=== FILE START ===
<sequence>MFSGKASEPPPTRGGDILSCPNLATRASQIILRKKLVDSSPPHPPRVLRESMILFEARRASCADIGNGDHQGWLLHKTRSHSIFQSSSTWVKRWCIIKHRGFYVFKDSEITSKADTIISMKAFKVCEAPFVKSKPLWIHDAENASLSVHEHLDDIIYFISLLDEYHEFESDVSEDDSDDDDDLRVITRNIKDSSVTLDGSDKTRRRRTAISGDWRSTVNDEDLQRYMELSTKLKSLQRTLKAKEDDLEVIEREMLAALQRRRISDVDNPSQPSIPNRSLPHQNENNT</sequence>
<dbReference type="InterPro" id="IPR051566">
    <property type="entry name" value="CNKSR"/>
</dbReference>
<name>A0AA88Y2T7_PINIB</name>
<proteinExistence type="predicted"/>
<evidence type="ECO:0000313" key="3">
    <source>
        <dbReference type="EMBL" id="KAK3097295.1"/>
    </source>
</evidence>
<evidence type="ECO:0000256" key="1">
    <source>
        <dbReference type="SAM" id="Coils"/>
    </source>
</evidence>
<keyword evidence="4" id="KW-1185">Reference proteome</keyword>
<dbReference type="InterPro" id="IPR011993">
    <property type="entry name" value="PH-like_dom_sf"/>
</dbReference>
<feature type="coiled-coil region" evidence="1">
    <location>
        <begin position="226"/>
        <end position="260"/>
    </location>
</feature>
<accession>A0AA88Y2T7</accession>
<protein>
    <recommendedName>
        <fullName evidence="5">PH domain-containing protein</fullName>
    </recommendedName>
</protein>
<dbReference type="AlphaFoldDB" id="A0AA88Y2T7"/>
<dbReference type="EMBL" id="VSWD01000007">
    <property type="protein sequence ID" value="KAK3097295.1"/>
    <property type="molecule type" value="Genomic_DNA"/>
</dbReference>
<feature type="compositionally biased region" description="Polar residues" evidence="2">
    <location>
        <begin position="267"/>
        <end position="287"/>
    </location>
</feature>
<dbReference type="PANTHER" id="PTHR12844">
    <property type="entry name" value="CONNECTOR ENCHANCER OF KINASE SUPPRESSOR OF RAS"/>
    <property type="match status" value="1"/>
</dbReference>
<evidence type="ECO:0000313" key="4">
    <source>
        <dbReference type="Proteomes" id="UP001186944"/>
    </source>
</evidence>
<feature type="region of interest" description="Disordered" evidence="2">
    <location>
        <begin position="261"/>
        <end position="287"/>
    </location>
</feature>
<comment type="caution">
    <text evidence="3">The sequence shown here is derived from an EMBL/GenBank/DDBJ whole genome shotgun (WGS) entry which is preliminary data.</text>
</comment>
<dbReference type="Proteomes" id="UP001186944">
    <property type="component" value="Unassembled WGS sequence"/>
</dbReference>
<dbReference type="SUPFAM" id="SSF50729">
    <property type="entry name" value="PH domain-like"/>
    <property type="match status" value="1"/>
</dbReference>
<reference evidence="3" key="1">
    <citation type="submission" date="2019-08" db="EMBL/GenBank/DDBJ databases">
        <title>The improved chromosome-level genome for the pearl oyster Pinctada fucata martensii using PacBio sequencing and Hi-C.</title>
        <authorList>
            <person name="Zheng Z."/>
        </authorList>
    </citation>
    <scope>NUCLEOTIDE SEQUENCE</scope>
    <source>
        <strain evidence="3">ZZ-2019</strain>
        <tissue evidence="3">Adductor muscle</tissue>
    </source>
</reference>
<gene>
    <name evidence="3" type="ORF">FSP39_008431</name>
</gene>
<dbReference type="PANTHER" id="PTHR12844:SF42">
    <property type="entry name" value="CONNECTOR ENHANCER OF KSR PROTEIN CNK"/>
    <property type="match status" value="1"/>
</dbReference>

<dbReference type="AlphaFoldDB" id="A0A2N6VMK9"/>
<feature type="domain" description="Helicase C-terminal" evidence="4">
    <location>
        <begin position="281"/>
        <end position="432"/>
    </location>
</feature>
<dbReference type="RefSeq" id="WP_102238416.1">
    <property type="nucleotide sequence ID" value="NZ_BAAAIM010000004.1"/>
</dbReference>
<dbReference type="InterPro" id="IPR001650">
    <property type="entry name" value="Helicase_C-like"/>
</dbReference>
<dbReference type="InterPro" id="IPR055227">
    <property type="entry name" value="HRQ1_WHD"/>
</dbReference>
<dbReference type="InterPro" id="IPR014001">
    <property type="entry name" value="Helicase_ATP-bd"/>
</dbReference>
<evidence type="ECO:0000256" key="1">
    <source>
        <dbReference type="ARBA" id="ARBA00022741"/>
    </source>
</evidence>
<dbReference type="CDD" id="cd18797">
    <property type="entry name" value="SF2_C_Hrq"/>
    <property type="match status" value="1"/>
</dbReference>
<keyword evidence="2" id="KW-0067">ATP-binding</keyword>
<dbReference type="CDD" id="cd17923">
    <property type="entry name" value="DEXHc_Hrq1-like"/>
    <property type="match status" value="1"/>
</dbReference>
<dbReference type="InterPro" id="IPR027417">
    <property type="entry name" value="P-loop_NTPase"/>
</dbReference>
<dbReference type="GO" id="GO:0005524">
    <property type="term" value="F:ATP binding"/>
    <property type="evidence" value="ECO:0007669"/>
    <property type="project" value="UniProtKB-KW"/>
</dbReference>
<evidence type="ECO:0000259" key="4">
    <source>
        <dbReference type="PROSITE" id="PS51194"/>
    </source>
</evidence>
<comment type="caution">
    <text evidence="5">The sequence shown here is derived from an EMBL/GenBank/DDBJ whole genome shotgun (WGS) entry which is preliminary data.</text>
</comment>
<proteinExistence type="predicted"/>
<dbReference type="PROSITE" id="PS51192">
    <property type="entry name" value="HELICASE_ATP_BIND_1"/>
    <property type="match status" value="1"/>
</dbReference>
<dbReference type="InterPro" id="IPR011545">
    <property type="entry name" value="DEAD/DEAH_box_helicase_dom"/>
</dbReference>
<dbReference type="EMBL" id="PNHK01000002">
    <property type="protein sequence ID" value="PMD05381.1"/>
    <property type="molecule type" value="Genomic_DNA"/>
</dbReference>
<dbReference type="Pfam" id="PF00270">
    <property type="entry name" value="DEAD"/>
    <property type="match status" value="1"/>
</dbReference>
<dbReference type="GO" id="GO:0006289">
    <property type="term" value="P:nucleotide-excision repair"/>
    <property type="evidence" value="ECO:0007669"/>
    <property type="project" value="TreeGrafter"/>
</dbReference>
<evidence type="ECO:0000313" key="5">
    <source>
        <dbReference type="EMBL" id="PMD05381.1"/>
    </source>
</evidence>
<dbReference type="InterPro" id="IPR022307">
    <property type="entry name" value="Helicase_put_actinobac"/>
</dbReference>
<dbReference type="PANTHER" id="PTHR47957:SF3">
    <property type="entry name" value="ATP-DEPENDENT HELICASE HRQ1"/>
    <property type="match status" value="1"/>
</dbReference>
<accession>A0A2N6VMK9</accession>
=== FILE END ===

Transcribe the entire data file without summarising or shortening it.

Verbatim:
<sequence>MFSGKASEPPPTRGGDILSCPNLATRASQIILRKKLVDSSPPHPPRVLRESMILFEARRASCADIGNGDHQGWLLHKTRSHSIFQSSSTWVKRWCIIKHRGFYVFKDSEITSKADTIISMKAFKVCEAPFVKSKPLWIHDAENASLSVHEHLDDIIYFISLLDEYHEFESDVSEDDSDDDDDLRVITRNIKDSSVTLDGSDKTRRRRTAISGDWRSTVNDEDLQRYMELSTKLKSLQRTLKAKEDDLEVIEREMLAALQRRRISDVDNPSQPSIPNRSLPHQNENNT</sequence>
<dbReference type="InterPro" id="IPR051566">
    <property type="entry name" value="CNKSR"/>
</dbReference>
<name>A0AA88Y2T7_PINIB</name>
<proteinExistence type="predicted"/>
<evidence type="ECO:0000313" key="3">
    <source>
        <dbReference type="EMBL" id="KAK3097295.1"/>
    </source>
</evidence>
<evidence type="ECO:0000256" key="1">
    <source>
        <dbReference type="SAM" id="Coils"/>
    </source>
</evidence>
<keyword evidence="4" id="KW-1185">Reference proteome</keyword>
<dbReference type="InterPro" id="IPR011993">
    <property type="entry name" value="PH-like_dom_sf"/>
</dbReference>
<feature type="coiled-coil region" evidence="1">
    <location>
        <begin position="226"/>
        <end position="260"/>
    </location>
</feature>
<accession>A0AA88Y2T7</accession>
<protein>
    <recommendedName>
        <fullName evidence="5">PH domain-containing protein</fullName>
    </recommendedName>
</protein>
<dbReference type="AlphaFoldDB" id="A0AA88Y2T7"/>
<dbReference type="EMBL" id="VSWD01000007">
    <property type="protein sequence ID" value="KAK3097295.1"/>
    <property type="molecule type" value="Genomic_DNA"/>
</dbReference>
<feature type="compositionally biased region" description="Polar residues" evidence="2">
    <location>
        <begin position="267"/>
        <end position="287"/>
    </location>
</feature>
<dbReference type="PANTHER" id="PTHR12844">
    <property type="entry name" value="CONNECTOR ENCHANCER OF KINASE SUPPRESSOR OF RAS"/>
    <property type="match status" value="1"/>
</dbReference>
<evidence type="ECO:0000313" key="4">
    <source>
        <dbReference type="Proteomes" id="UP001186944"/>
    </source>
</evidence>
<feature type="region of interest" description="Disordered" evidence="2">
    <location>
        <begin position="261"/>
        <end position="287"/>
    </location>
</feature>
<comment type="caution">
    <text evidence="3">The sequence shown here is derived from an EMBL/GenBank/DDBJ whole genome shotgun (WGS) entry which is preliminary data.</text>
</comment>
<dbReference type="Proteomes" id="UP001186944">
    <property type="component" value="Unassembled WGS sequence"/>
</dbReference>
<dbReference type="SUPFAM" id="SSF50729">
    <property type="entry name" value="PH domain-like"/>
    <property type="match status" value="1"/>
</dbReference>
<reference evidence="3" key="1">
    <citation type="submission" date="2019-08" db="EMBL/GenBank/DDBJ databases">
        <title>The improved chromosome-level genome for the pearl oyster Pinctada fucata martensii using PacBio sequencing and Hi-C.</title>
        <authorList>
            <person name="Zheng Z."/>
        </authorList>
    </citation>
    <scope>NUCLEOTIDE SEQUENCE</scope>
    <source>
        <strain evidence="3">ZZ-2019</strain>
        <tissue evidence="3">Adductor muscle</tissue>
    </source>
</reference>
<gene>
    <name evidence="3" type="ORF">FSP39_008431</name>
</gene>
<dbReference type="PANTHER" id="PTHR12844:SF42">
    <property type="entry name" value="CONNECTOR ENHANCER OF KSR PROTEIN CNK"/>
    <property type="match status" value="1"/>
</dbReference>

<dbReference type="AlphaFoldDB" id="A0A2N6VMK9"/>
<feature type="domain" description="Helicase C-terminal" evidence="4">
    <location>
        <begin position="281"/>
        <end position="432"/>
    </location>
</feature>
<dbReference type="RefSeq" id="WP_102238416.1">
    <property type="nucleotide sequence ID" value="NZ_BAAAIM010000004.1"/>
</dbReference>
<dbReference type="InterPro" id="IPR001650">
    <property type="entry name" value="Helicase_C-like"/>
</dbReference>
<dbReference type="InterPro" id="IPR055227">
    <property type="entry name" value="HRQ1_WHD"/>
</dbReference>
<dbReference type="InterPro" id="IPR014001">
    <property type="entry name" value="Helicase_ATP-bd"/>
</dbReference>
<evidence type="ECO:0000256" key="1">
    <source>
        <dbReference type="ARBA" id="ARBA00022741"/>
    </source>
</evidence>
<dbReference type="CDD" id="cd18797">
    <property type="entry name" value="SF2_C_Hrq"/>
    <property type="match status" value="1"/>
</dbReference>
<keyword evidence="2" id="KW-0067">ATP-binding</keyword>
<dbReference type="CDD" id="cd17923">
    <property type="entry name" value="DEXHc_Hrq1-like"/>
    <property type="match status" value="1"/>
</dbReference>
<dbReference type="InterPro" id="IPR027417">
    <property type="entry name" value="P-loop_NTPase"/>
</dbReference>
<dbReference type="GO" id="GO:0005524">
    <property type="term" value="F:ATP binding"/>
    <property type="evidence" value="ECO:0007669"/>
    <property type="project" value="UniProtKB-KW"/>
</dbReference>
<evidence type="ECO:0000259" key="4">
    <source>
        <dbReference type="PROSITE" id="PS51194"/>
    </source>
</evidence>
<comment type="caution">
    <text evidence="5">The sequence shown here is derived from an EMBL/GenBank/DDBJ whole genome shotgun (WGS) entry which is preliminary data.</text>
</comment>
<proteinExistence type="predicted"/>
<dbReference type="PROSITE" id="PS51192">
    <property type="entry name" value="HELICASE_ATP_BIND_1"/>
    <property type="match status" value="1"/>
</dbReference>
<dbReference type="InterPro" id="IPR011545">
    <property type="entry name" value="DEAD/DEAH_box_helicase_dom"/>
</dbReference>
<dbReference type="EMBL" id="PNHK01000002">
    <property type="protein sequence ID" value="PMD05381.1"/>
    <property type="molecule type" value="Genomic_DNA"/>
</dbReference>
<dbReference type="Pfam" id="PF00270">
    <property type="entry name" value="DEAD"/>
    <property type="match status" value="1"/>
</dbReference>
<dbReference type="GO" id="GO:0006289">
    <property type="term" value="P:nucleotide-excision repair"/>
    <property type="evidence" value="ECO:0007669"/>
    <property type="project" value="TreeGrafter"/>
</dbReference>
<evidence type="ECO:0000313" key="5">
    <source>
        <dbReference type="EMBL" id="PMD05381.1"/>
    </source>
</evidence>
<dbReference type="InterPro" id="IPR022307">
    <property type="entry name" value="Helicase_put_actinobac"/>
</dbReference>
<dbReference type="PANTHER" id="PTHR47957:SF3">
    <property type="entry name" value="ATP-DEPENDENT HELICASE HRQ1"/>
    <property type="match status" value="1"/>
</dbReference>
<accession>A0A2N6VMK9</accession>